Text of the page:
Creating a world-leading bioeconomy in the European Union requires bold political moves. On the occasion of its launch at the European Parliament on 4 February, the European Bioeconomy Alliance (EBA) calls for more predictable policies leading to a long-term strategy for a competitive, dynamic and sustainable bioeconomy in Europe.
Developing the bioeconomy is only feasible if the European Union provides a holistic, coherent and harmonised framework in a range of policy fields: agriculture, forestry, marine, industrial, climate, environment, energy, research, innovation and regional development. The EU needs to act on the following four main fronts in particular, in order to help Europe become a leader in the bioeconomy:
- Implement priority recommendations from the Lead Market Initiative on bio-based products. This will not only create new markets and jobs but also stimulate economic recovery, focusing on: access to feedstock, research, development and innovation, access to markets, public procurement and communication.
- Encourage member states to implement measures to i) increase agricultural and forestry productivity and soil fertility in a sustainable way and ii) facilitate mobilisation and access to renewable feedstock at competitive prices.
- Address barriers to investment in first commercial operations, such as biorefineries in Europe. The Public Private Partnership on Bio-based Industries is a first step in the right direction and should facilitate and catalyse other European and national and regional financing sources.
- Engage with civil society, together with farmers, forest owners and industry, to encourage the debate on shaping a more competitive, sustainable bioeconomy for Europe.
EBA’s vision is to help establish a more competitive, innovative, energy-secure and sustainable Europe, separating economic growth from a reliance on imported fossil sources, resource depletion, and environmental impact. EBA fully supports both the European Commission’s work on developing an EU bioeconomy as well as on-going efforts at member state and regional level to implement local strategies. In addition, EBA entirely supports the recent establishment of the European Parliament intergroup on “climate change, biodiversity and sustainable development” and its subgroup on the bioeconomy.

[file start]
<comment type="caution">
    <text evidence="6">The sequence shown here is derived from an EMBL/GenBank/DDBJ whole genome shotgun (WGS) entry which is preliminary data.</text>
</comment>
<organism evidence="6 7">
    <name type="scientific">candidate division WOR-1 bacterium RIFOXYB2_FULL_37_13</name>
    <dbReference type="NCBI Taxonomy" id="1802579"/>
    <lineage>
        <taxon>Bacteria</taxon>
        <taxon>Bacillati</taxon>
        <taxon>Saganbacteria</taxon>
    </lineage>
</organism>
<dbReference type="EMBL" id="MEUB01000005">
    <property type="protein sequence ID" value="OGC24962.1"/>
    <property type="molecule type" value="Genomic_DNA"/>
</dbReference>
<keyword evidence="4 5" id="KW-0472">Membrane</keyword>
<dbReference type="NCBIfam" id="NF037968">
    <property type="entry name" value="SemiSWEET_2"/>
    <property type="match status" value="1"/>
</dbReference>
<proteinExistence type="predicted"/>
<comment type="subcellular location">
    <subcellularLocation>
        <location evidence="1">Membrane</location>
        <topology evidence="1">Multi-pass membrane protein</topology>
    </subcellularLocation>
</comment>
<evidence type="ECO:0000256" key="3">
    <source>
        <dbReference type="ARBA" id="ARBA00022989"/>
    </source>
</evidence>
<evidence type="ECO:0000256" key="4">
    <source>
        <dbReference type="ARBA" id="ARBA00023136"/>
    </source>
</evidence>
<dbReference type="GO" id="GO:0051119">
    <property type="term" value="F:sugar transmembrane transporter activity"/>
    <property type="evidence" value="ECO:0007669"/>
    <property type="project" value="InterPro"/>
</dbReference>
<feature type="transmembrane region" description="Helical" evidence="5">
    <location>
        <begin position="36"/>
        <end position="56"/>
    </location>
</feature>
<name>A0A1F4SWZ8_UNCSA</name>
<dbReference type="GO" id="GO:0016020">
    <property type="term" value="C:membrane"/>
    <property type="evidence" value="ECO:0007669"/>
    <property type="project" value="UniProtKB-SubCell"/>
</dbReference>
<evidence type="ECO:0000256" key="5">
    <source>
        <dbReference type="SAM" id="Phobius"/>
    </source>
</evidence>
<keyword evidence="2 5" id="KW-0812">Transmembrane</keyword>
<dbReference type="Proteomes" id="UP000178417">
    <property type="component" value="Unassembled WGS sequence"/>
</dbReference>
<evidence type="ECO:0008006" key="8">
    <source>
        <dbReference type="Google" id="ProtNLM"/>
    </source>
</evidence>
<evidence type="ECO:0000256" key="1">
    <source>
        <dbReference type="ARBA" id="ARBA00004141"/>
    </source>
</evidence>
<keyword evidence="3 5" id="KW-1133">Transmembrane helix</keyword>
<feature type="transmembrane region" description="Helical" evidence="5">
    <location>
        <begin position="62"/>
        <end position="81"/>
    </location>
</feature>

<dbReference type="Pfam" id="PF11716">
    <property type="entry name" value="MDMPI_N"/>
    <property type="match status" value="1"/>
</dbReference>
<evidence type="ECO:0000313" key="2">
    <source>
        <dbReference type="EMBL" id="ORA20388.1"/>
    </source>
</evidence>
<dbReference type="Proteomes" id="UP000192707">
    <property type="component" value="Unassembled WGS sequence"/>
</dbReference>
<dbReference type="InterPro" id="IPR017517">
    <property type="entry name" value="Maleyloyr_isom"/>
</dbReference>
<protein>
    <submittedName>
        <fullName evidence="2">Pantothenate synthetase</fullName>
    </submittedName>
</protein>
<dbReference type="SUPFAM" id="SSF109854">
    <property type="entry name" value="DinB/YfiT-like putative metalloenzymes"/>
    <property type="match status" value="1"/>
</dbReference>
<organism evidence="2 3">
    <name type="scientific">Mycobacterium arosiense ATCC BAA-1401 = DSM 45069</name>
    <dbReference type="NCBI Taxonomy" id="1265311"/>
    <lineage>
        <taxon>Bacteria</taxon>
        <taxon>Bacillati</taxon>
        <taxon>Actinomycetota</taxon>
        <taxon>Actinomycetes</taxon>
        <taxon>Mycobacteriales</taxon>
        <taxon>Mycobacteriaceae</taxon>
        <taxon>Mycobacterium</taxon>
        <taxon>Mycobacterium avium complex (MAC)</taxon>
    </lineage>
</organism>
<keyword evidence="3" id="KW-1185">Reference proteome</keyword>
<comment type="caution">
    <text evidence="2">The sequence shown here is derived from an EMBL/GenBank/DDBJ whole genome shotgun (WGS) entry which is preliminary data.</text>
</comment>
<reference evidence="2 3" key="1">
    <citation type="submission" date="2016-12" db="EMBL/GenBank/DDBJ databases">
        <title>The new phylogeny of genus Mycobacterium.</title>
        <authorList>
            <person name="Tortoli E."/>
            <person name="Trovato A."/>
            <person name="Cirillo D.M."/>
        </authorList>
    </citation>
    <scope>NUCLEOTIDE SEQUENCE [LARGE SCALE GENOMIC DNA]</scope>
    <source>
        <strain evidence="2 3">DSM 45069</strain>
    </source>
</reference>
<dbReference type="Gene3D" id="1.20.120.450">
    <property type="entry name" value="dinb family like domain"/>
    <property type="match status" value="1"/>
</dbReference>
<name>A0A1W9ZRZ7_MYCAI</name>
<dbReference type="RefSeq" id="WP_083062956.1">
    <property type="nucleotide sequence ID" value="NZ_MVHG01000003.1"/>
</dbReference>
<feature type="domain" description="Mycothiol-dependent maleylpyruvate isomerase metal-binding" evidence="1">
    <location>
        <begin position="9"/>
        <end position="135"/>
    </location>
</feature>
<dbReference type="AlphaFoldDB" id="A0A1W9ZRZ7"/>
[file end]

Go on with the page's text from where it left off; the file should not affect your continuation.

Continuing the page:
Over the next decades, the bioeconomy will play an increasingly important role in boosting Europe’s economy by revitalising rural and coastal areas and disused industrialised sites while providing more growth and jobs. According to the European Commission, the European bioeconomy is worth nearly €2 trillion and provides more than 22 million jobs to EU citizens.
The bioeconomy is not a niche sector; it encompasses the sustainable production of renewable resources and their conversion into food, feed, fibres, materials, chemicals and bioenergy through efficient and/or innovative technologies, which provides widespread economic, environmental and societal benefits. Therefore, the EBA calls for the bioeconomy development to be set as a priority in the Commission’s new €315 billion investment plan as well as in national and regional measures, to help ensure Europe’s sustainable economic recovery.
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The EBA is an informal alliance of leading European organisations active in the bioeconomy. Its members are:
- BIC - Bio-based Industries Consortium
- CEFS - European Association of Sugar Producers
- CEPF - Confederation of European Forest Owners
- CEPI - Confederation of European Paper Industries
- COPA - COGECA - European Farmers and European agri-cooperatives
- ePURE - European Renewable Ethanol Producers Association
- EuropaBio - The European Association for Bioindustries
- EUBP - European Bioplastics
- FEDIOL - The EU Vegetable Oil & Proteinmeal Industry
- FTP - Forest-based Sector Technology Platform
- PFP - Primary Food Processors
- Starch Europe - European Starch Industry Association